Our first session starts Monday, October 5th. We are running On-Ramp M&F at 5:30pm and W at noon. We have invited about half a dozen new athletes to join that group, and we are allowing any of our members who would like coaching on some of the more basic movements to join us as well. Make no mistake, these sessions include a full blown WOD, in addition to the skill development. You may schedule into those sessions just like you do for any WOD - just look for On-Ramp on the calendar in Zen Planner.

Wednesday
Sep302009

WOD Wednesday, September 30, 2009

Buy In: Mobility, Plate Cleans

WOD: For time, (4) rounds of

(4) Knees to Elbows

(10) Dumbbell Cleans

(4) Pull-ups

(10) KB Twists

Cash Out: Ring Work

Monday
Sep282009

WOD Tuesday, September 29, 2009

Buy In: Joint Mobility, Snatch Drills, Ball Slams

WOD: AMRAP, 17 min:

(4) Push-ups

(8) Box Jumps

(12) KB Swings

The push-up rep count is low enough that, if you have been modifying push-ups (or doing a mix), this is the WOD where you go one step further in your progression toward a strict push-up.

Yes, you can.

Cash Out: 15-12-9 Snatch, weighted PVC or empty bar

Just a Little CrossFit Physics

Soak this up, please, quiz later:

Work = Force X Distance

Example - A single Thruster rep with a 55lb bar from front squat position to overhead would be (approx):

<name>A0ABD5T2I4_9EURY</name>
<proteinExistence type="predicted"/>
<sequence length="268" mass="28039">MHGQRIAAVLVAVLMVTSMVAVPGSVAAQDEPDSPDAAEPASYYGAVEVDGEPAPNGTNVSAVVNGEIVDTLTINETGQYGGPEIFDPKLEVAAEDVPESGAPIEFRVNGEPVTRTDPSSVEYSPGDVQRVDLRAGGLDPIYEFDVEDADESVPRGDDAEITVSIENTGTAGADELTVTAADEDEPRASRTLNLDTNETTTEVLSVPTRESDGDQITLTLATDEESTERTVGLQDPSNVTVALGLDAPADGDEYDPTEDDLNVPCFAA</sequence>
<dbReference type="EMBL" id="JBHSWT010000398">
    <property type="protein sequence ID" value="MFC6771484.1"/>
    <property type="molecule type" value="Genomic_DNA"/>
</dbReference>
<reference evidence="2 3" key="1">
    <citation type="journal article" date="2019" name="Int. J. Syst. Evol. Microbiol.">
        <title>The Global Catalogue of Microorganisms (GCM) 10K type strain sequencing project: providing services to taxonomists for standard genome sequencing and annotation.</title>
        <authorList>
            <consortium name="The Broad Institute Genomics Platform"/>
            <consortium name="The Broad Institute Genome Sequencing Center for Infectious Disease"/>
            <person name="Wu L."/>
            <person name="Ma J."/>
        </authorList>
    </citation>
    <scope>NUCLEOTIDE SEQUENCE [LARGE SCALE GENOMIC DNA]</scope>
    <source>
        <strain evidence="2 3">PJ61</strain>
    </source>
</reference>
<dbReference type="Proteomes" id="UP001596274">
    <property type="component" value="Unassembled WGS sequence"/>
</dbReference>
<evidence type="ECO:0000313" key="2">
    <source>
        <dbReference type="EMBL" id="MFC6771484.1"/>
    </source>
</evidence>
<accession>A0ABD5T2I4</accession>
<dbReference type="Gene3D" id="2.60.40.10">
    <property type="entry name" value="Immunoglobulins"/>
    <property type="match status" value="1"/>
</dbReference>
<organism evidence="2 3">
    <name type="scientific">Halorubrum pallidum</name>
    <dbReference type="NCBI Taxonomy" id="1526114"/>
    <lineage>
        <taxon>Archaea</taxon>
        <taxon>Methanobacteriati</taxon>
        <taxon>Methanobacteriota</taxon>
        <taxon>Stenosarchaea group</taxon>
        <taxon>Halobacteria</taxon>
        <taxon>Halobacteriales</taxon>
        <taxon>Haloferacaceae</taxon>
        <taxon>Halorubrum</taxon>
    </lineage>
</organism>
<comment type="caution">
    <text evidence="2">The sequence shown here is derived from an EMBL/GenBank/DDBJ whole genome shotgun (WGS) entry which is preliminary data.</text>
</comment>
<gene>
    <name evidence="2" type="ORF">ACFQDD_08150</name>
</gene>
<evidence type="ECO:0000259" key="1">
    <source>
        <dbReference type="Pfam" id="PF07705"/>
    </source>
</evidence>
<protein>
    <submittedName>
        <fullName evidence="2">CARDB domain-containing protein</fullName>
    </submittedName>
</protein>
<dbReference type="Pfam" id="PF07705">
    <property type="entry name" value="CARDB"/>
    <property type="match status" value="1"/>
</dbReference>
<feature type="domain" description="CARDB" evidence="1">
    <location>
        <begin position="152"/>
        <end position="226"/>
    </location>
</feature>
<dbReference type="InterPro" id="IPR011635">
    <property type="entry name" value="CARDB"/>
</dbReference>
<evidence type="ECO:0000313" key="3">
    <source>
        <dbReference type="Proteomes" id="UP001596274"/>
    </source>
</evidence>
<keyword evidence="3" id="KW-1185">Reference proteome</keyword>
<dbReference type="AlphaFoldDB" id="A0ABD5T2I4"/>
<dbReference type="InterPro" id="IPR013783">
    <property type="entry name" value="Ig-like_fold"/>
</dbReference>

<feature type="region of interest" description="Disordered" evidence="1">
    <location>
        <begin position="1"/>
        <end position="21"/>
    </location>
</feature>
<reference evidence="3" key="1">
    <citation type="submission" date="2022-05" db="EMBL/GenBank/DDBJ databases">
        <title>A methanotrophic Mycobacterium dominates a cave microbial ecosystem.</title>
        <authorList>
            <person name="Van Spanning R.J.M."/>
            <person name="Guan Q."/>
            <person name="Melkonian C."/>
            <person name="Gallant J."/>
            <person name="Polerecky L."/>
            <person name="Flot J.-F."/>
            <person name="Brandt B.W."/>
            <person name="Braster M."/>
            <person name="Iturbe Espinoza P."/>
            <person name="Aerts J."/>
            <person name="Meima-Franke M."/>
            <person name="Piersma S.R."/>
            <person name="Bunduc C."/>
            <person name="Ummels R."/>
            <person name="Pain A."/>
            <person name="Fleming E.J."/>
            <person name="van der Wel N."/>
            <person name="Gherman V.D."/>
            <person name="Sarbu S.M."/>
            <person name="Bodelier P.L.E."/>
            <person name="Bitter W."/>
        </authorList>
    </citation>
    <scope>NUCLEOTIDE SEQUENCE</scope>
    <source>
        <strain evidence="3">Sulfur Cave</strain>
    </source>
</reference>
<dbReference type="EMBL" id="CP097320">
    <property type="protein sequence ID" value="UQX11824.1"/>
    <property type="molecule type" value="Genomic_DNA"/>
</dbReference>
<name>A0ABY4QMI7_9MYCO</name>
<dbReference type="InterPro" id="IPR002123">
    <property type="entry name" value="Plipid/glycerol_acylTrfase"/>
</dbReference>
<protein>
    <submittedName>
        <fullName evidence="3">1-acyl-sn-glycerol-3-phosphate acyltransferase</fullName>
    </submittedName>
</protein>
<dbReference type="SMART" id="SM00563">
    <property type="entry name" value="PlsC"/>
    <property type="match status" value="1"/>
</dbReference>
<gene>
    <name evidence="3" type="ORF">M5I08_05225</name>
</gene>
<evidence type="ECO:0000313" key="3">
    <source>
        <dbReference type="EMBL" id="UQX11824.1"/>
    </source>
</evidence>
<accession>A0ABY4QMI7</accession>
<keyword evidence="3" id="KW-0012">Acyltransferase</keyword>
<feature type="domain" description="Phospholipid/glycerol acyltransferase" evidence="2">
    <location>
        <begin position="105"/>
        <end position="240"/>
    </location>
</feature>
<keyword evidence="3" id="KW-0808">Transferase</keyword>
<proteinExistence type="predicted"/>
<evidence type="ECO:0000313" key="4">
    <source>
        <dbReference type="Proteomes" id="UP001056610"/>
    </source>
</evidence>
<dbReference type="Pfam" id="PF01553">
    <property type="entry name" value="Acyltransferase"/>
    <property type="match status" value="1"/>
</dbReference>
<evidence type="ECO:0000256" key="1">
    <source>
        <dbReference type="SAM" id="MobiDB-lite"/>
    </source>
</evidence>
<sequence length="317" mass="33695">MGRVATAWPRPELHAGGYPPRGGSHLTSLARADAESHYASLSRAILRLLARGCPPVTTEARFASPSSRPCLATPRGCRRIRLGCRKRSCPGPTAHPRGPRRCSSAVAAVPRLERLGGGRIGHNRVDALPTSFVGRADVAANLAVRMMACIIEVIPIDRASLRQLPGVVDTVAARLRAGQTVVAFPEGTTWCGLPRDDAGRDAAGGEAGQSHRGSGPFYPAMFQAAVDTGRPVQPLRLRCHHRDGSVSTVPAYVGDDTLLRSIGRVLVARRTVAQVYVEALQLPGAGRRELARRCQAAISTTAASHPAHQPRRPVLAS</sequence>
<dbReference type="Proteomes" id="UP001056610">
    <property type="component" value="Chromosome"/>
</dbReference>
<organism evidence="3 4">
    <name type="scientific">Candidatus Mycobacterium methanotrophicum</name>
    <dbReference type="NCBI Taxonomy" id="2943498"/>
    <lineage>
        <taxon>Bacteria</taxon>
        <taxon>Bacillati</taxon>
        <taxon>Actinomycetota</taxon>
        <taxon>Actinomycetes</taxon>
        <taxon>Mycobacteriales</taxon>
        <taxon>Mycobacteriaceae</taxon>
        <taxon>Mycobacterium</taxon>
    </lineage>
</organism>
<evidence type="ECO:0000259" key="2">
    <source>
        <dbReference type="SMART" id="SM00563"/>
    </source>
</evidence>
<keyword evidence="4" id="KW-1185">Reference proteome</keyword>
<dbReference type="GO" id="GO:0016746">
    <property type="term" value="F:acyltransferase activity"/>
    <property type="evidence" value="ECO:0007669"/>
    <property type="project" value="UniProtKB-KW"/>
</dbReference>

55 pounds (weight of bar) x 4 feet (distance from squat to OH) = 220 Foot Pounds

Power = Work produced in a given unit time (let's use minutes).

So, if I do 30 of the above Thruster reps in 3 minutes,

30 (reps) X 220 Foot Pounds / 3 Minutes = 2200 Foot Pounds / Minute

Repercussions:

  1. If I use a 75 pound bar, but complete the WOD in the same 3 minutes, the Power increases to 3000 Foot Pounds / Minute.
  2. If I use a 35 pound bar, still at 3 minutes, the Power decreases to 1400 Foot Pounds per Minute.
  3. If I stick with the original 55 pounds but take 4 minutes to do the WOD, the Power decreases from the original value of 2200 Foot Pounds / Minute to 1650 Foot Pounds / Minute.
  4. If I stick with the original 55 pounds but go faster and complete the WOD in 2 minutes, my power output increases from 2200 to 3300 Foot Pounds / Minute.

Why do we care? More on that next time...